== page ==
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Your Mental Health

How depression affects men vs. women

It has long been known men and women often experience things differently. One need only speak with a few people to learn this is true. But why are we different and how do these differences work in our bodies?

A growing body of evidence is now showing there are marked gender differences in the expression and course of depression as well as in response to conventional treatments.

Although the diagnostic definition of depression does not specify gender differences, there are some quite obvious ones in this condition.

The most well-known gender difference occurs in the area of prevalence. Women are more than twice as likely as men to be depressed. Symptom expression is also a common area of difference between men and women. Women tend to express sadness as the primary emotion associated with depression while men express more anger, irritability and recklessness.

Unfortunately, as a result, men often do not seek treatment or are not accurately diagnosed as many people mistake male depression for simple irritability rather than an actual illness.

Men are less likely to seek help than women and are more likely to commit suicide – some estimates put the male to female ratio for suicide at 4:1.

Although none of these are new revelations, there has been little understanding until recently about why they occur. Are gender differences the result of biology or culture?

Some researchers believe differences are due largely to social reasons – it is less socially acceptable for men to be sad, therefore they have difficulty expressing sadness.

However, more and more research suggests biology still plays a large role in gender differences in depression and other areas.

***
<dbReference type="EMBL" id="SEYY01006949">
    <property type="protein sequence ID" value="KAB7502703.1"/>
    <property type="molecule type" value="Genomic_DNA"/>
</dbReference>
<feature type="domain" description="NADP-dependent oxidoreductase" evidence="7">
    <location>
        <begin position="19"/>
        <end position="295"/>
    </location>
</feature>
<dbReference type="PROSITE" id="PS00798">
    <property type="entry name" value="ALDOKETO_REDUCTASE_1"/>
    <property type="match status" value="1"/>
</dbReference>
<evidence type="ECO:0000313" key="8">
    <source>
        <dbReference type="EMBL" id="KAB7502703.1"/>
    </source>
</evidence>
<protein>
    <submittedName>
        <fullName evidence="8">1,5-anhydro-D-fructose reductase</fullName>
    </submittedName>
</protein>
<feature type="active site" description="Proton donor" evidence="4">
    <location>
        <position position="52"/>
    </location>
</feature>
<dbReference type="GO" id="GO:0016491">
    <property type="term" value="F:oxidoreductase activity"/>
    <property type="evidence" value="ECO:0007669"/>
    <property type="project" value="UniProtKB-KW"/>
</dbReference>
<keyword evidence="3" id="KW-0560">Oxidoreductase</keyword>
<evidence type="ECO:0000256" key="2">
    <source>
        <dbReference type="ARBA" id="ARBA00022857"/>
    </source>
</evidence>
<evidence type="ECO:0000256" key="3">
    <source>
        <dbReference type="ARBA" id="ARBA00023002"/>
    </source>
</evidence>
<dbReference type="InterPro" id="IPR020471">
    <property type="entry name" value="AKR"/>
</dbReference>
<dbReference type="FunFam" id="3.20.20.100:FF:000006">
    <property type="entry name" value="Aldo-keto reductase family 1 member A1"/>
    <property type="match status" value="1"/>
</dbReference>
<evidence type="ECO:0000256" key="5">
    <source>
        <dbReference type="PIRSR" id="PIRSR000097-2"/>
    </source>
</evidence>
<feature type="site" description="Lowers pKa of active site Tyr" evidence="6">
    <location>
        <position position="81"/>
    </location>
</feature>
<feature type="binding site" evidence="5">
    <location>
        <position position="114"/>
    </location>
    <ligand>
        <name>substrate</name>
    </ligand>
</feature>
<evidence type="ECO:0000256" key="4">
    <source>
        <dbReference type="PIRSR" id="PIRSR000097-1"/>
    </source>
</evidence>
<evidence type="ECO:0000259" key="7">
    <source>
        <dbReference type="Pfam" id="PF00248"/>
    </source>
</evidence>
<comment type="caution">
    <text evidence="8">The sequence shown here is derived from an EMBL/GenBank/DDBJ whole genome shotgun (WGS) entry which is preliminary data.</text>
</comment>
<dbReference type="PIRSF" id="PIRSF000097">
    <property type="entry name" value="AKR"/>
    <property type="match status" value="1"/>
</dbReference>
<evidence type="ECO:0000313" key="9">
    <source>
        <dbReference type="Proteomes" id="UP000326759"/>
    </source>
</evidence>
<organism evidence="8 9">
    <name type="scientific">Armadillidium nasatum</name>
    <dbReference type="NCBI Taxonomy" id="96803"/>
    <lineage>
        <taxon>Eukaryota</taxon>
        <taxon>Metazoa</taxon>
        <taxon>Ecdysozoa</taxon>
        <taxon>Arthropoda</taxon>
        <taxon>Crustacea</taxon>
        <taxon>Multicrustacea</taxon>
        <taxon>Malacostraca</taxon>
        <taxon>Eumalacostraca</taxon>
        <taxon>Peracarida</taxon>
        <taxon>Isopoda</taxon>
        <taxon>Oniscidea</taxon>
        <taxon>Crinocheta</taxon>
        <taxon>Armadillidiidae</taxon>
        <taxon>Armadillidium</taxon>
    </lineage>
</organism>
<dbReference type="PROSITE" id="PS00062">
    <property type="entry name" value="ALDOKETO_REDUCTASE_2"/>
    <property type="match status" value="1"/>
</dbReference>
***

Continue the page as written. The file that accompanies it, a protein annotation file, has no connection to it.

Our sex hormones – estrogen and testosterone are at least part of the reason men and women experience depression differently.

These two hormones play a huge role in our development beginning in the womb and continuing throughout our lives. Brain development is one area in which the sex hormones are key.

For example, male brains tend to be larger than female brains, but female brains mature more quickly than their male counterparts.

Estrogen and testosterone have different effects on the brain’s neurotransmitters known to be involved in depression. Not only do they affect the brain’s chemicals differently, hormone levels rise and fall over a lifetime and leave men and women susceptible to depression at different times.

For example, boys are more likely to be depressed in early childhood and some researchers believe this is due to excess testosterone in the first months of brain development, which could make boys more susceptible to autism as well.

In adolescence, things shift and girls become much more likely to experience depression. Again, researchers believe surges in estrogen at this time boost the body’s stress hormone and interfere with serotonin, which causes many symptoms of depression. At the same time, testosterone seems to become protective for boys.

Gender differences also exist in the effectiveness of medication treatment in depression. Studies show the popular SSRI medications tend to work best in women while men may respond better to medications that affect norepinephrine and dopamine rather than simply serotonin.

As it seems clear the gender differences in depression (and likely in other psychiatric illnesses as well) are not completely the result of culture, more research is needed to ensure we can give the best treatment to both men and women.



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About the author...

Paul Latimer has over 25 years experience in clinical practice, research and administration. After obtaining his medical degree from Queen's University in Kingston, Ontario, he did psychiatric training at Queen's, Oxford and Temple Universities. After his residency he did a doctorate in medical science at McMaster University where he was also a Medical Research Council of Canada Scholar. Since 1983 he has been practicing psychiatry in Kelowna, BC where he has held many administrative positions and has done numerous clinical trials. He has published many scientific papers and one book on the psychophysiology of the functional bowel disorders. He is an avid photographer, skier and outdoorsman.



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The views expressed are strictly those of the author and not necessarily those of Castanet. Castanet presents its columns "as is" and does not warrant the contents.


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